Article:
If you were teaching a programming course, what language would you teach it in?
I like this question because it has any number of good answers, each quite different from the other, and each emblematic of a different approach to what programming is about.
The first formal programming class I took was COS 217 at Princeton, taught by the excellent (and at the time, I thought, terrifying) Anne Rogers. The course was (and is) taught in C, and the intellectual approach of the class was to start from the machine. Instead of just learning to program in C, we learned about how the machines we were programming to worked. That was where I first encountered instruction counters, stack frames, registers and the memory hierarchy. It was exhilarating.
Where C encourages you to start with the machine, Scheme wants you to start at the mathematical foundations of computation. You don’t need to know what the lambda caluclus is to appreciate Scheme’s slim core, and the way in which you can build a rich and vibrant computational world on top of it. That core is expressive enough that it makes it natural to introduce ideas that come up in multiple different languages, including functional and imperative techniques, object orientation, and logic programming.
The classic course in this vein is MIT’s 6.001, also known as SICP, The Structure and Interpretation of Computer Programming. Sadly, 6.001 has been retired at MIT, but the book lives on, and is a worthwhile read even if you took your last CS course years ago.
MIT replaced SICP with a course based on Python, and this reflects a broader trend. As was highlighted by an informal study by Philip Guo, lots of schools now teach Python, particularly for early introductory courses. I have mixed feelings about this choice. Python is a wonderfully friendly language, but that friendliness is bundled together with some problems.
This was made apparent to me in part by my experience with students who chose to code in their interviews in Python. In many ways, Python is the ideal interview language, since its concise and readable syntax makes the constraints of coding on the whiteboard more bearable. But what I saw was that students who learn Python often walk away with a rather rough model of the semantics of the language. You might be surprised at what fraction of students who have programmed extensively in Python can’t guess how Python lists might be implemented, to say nothing of their ability to explain the semantics of language features like generators or decorators.
This isn’t really a knock on Python. After all, there’s something great about a tool that lets you get things done without fully understanding how it works. But in different ways, both Scheme and C encourage you to understand what’s going on from the ground up, and there’s a certain pedagogical power in that. All in, I think Python is a great choice for an early introductory course, particularly one meant for those who aren’t going to end up as computer scientists or full-time programmers. But I’d be leery of using it outside of those circumstances.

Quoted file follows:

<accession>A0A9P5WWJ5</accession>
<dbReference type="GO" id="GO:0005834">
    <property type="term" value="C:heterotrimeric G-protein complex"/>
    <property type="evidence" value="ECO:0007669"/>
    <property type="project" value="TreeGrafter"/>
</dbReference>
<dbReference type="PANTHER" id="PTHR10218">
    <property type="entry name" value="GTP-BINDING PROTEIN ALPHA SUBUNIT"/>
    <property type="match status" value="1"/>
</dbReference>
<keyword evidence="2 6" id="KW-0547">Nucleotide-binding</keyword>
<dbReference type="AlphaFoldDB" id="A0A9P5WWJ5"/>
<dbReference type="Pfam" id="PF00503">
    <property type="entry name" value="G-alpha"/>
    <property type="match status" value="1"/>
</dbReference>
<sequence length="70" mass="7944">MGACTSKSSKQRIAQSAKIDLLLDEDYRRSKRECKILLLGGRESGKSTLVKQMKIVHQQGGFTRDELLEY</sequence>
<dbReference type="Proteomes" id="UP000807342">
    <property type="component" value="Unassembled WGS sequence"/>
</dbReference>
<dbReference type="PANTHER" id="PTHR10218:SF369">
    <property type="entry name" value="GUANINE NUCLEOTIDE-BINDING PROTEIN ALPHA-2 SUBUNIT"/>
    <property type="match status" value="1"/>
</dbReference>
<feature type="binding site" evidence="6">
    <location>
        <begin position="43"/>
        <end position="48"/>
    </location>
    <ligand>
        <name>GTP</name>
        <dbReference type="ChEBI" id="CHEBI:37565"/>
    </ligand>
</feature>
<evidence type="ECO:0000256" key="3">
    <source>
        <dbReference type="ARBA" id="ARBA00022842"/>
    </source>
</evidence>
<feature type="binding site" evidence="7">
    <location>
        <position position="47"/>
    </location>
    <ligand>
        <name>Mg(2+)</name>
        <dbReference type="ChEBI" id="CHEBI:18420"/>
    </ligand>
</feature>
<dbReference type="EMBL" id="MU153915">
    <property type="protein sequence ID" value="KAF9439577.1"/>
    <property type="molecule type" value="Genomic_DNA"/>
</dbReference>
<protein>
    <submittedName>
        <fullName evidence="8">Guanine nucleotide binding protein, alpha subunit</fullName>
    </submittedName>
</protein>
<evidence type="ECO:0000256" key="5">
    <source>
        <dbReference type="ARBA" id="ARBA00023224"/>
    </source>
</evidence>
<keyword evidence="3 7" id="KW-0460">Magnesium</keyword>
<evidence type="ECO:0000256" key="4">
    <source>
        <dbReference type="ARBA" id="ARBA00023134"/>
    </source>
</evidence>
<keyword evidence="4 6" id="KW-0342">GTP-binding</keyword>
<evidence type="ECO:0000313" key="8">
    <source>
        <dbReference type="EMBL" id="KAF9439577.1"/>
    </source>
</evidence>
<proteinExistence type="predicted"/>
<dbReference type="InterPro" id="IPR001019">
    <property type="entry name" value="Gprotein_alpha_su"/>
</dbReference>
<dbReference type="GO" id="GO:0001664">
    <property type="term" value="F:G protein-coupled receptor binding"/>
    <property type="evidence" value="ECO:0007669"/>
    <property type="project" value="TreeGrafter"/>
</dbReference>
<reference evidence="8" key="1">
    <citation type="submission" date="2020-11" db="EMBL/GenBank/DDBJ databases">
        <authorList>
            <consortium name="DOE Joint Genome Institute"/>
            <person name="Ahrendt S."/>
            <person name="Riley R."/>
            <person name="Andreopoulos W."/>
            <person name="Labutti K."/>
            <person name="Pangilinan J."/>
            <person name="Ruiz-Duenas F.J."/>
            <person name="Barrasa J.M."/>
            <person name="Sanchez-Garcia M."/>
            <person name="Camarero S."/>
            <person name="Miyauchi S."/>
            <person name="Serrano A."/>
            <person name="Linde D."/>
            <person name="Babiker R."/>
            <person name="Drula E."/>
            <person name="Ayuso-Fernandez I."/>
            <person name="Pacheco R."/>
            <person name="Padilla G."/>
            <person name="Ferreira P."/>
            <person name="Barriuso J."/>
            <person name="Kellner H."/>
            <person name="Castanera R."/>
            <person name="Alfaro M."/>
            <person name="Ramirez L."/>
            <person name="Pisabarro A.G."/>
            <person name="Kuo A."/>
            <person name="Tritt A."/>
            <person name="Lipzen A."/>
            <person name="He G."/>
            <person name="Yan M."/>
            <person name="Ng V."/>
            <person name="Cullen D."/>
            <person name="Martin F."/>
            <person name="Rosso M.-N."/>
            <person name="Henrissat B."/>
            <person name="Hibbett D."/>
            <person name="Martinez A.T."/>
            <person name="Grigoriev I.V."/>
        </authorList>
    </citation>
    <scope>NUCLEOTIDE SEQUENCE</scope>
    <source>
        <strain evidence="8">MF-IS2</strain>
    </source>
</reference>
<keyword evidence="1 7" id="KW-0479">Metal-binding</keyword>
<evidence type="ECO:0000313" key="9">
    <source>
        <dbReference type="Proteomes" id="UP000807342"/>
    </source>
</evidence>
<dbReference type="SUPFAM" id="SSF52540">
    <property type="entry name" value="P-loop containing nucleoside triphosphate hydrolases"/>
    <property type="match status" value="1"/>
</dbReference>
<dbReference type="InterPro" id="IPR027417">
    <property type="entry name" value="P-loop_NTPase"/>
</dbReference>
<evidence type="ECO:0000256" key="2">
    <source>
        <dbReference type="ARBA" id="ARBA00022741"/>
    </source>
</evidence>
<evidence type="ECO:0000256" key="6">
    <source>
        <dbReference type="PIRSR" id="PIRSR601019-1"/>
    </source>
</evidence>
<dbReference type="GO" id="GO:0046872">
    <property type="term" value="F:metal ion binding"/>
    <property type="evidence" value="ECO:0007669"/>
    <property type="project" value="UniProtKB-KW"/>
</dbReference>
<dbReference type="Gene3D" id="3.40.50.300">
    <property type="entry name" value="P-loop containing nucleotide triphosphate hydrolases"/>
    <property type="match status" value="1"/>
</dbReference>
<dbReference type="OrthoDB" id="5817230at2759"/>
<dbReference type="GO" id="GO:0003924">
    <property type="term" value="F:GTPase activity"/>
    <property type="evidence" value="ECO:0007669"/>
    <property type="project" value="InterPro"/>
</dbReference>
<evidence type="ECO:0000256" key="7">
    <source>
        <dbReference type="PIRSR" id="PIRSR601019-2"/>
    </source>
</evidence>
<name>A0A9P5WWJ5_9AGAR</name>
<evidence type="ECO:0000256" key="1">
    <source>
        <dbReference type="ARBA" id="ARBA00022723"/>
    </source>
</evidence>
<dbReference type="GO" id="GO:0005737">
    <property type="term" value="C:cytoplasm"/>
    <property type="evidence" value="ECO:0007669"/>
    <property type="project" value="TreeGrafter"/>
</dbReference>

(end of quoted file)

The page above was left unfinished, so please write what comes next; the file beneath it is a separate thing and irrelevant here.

A development that I’m personally rather encouraged by is the emergence of statically typed functional languages, ML in particular, as teaching tools. Over the last few years, I’ve had the pleasure of visiting and lecturing at a number of schools that teach using OCaml or SML, including Brown, Cornell, Penn, Princeton, CMU and Harvard.
ML has gained ground for good reasons. First, it shares much of Scheme’s elegant intellectual foundations, even though its core isn’t quite as charmingly minimalistic as Scheme’s. But ML has a wider range than Scheme because it allows you to show students the role of types in programming. Despite that greater range, OCaml and SML are relatively simple languages, which matters even more for teaching than it does for everyday use.
The only choice I’ve seen a lot of that I can’t reconcile myself to is Java. Java is of course a widely used industrial language, but that doesn’t mean it’s a good teaching language. In my view, a key requirement for a teaching language is simplicity, and all the other choices I mentioned are simple in one way or another: C is a minimal layer on top of the machine; Scheme and ML are based on simple mathematical models of computation; and Python is a language that people find simple to use.
Java isn’t simple in any of these ways. It’s not particularly easy to get
started with, as indicated by all the things you need to tell students to ignore
rather than understand. (Yeah,
public static void main, I’m looking at you!)
Nor does it have a simple and transparent execution model like C. And an elegant
computational core calculus like the one at the heart of Scheme and ML is
nowhere in sight. The only real advantage I see for Java is vocational, and that
doesn’t seem to me like argument enough.
The thing to consider when you’re picking a language to teach is that you’re not just picking a bit of infrastructure for your students to program with during the course. You’re picking an intellectual frame through which they will see all the lessons you teach them. And you should pick that frame with care.